Tuition at New Hampshire’s seven community colleges will remain frozen for the next academic school year.
The decision comes after lawmakers signed off on a state budget that fully restores deep cuts made to the system in the last budget.
Chancellor Ross Gittell says the restoration of funding allows the community college system to hold the line on tuition for the upcoming school year.
He says it will also be used to help align education and training programs with the needs of businesses.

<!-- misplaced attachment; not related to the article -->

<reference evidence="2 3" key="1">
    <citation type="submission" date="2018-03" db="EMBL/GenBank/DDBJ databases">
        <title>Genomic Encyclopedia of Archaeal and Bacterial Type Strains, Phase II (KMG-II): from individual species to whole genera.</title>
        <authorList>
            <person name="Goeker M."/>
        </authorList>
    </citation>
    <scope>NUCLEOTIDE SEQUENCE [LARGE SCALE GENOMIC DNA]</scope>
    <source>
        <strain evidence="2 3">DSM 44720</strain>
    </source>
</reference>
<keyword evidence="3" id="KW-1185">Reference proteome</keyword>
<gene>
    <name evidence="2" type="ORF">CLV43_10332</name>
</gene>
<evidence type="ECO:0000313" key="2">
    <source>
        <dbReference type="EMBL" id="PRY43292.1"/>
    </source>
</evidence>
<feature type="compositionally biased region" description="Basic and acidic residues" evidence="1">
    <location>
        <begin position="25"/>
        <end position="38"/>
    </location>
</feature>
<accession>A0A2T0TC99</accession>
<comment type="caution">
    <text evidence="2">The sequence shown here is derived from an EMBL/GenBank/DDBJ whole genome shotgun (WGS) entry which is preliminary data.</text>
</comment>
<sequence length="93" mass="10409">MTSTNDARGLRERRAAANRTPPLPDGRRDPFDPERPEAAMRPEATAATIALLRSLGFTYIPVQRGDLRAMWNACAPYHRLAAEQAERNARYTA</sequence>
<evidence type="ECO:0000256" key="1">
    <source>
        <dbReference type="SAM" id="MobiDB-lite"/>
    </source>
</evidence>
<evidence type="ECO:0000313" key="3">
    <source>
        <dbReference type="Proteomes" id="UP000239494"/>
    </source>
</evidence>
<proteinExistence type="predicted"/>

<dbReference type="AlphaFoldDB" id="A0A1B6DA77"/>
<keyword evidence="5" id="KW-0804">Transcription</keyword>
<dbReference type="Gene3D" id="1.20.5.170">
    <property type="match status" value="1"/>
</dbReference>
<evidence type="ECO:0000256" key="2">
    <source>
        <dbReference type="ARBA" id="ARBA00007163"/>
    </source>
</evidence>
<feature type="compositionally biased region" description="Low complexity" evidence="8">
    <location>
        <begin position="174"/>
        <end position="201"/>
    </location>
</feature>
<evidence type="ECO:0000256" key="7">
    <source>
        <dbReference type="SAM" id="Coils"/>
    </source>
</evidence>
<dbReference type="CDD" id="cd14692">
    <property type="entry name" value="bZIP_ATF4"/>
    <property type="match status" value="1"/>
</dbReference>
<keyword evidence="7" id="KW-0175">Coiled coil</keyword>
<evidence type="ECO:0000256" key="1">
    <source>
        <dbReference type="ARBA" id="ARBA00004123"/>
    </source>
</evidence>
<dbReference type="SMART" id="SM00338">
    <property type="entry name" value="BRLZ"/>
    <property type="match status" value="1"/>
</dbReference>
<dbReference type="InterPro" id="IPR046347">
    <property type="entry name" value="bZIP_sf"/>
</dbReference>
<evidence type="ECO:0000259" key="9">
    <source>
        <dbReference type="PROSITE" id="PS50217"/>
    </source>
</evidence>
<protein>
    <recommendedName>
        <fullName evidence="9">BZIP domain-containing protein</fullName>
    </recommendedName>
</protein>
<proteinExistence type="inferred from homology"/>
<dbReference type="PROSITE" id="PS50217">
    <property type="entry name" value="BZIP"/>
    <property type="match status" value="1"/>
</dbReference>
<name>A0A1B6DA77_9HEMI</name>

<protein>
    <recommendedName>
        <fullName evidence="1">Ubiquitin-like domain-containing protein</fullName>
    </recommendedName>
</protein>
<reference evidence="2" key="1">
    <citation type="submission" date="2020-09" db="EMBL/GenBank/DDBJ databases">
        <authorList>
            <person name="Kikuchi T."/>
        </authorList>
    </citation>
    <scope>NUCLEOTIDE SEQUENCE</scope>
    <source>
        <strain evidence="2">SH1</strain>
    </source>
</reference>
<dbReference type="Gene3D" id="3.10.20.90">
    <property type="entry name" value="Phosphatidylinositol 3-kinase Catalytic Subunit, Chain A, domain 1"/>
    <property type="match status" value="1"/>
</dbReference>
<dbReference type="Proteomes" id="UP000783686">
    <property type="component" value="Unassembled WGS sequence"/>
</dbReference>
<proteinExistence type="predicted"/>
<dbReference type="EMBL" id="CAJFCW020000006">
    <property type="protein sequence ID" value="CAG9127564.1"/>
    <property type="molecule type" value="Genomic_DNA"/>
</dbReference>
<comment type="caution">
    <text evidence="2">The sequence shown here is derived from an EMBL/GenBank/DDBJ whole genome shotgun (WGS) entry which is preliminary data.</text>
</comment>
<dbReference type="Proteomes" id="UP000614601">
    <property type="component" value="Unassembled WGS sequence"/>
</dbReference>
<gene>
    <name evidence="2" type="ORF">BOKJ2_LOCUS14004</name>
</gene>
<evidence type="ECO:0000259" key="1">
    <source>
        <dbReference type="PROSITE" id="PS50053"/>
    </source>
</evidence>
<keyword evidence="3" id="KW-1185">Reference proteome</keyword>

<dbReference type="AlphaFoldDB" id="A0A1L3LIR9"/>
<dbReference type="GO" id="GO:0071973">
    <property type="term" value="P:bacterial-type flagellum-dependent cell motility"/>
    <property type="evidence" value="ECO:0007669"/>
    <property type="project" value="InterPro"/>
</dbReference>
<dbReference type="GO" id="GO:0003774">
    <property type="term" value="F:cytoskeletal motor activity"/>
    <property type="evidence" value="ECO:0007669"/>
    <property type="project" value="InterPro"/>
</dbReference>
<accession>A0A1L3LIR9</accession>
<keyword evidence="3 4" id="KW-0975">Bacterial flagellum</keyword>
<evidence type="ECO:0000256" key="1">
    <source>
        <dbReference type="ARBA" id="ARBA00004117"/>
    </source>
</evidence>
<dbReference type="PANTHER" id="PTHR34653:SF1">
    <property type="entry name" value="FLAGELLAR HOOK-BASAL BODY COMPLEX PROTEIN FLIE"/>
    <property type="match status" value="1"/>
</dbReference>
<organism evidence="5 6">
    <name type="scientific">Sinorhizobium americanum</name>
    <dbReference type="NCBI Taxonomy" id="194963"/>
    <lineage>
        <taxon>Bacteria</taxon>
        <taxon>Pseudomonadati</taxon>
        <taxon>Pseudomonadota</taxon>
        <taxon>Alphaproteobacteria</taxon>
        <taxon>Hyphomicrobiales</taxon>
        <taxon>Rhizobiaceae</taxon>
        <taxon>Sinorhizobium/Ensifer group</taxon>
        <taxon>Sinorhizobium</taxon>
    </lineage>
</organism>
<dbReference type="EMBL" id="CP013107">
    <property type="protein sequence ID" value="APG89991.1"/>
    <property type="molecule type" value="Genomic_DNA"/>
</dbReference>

“In this way, we help students and their families through affordable higher education and we help industry because we provide that skilled workforce that’s necessary for a strong New Hampshire economy.”
In the last year two-year budget, funding to New Hampshire’s community colleges was cut by 20 percent.
That led to a tuition increase in 2011, though it remained frozen last year.
This fall, in-state students will continue to pay $210 per credit, or roughly $5,000 for a minimum full-course load.
Governor Maggie Hassan has said she will sign the budget into law.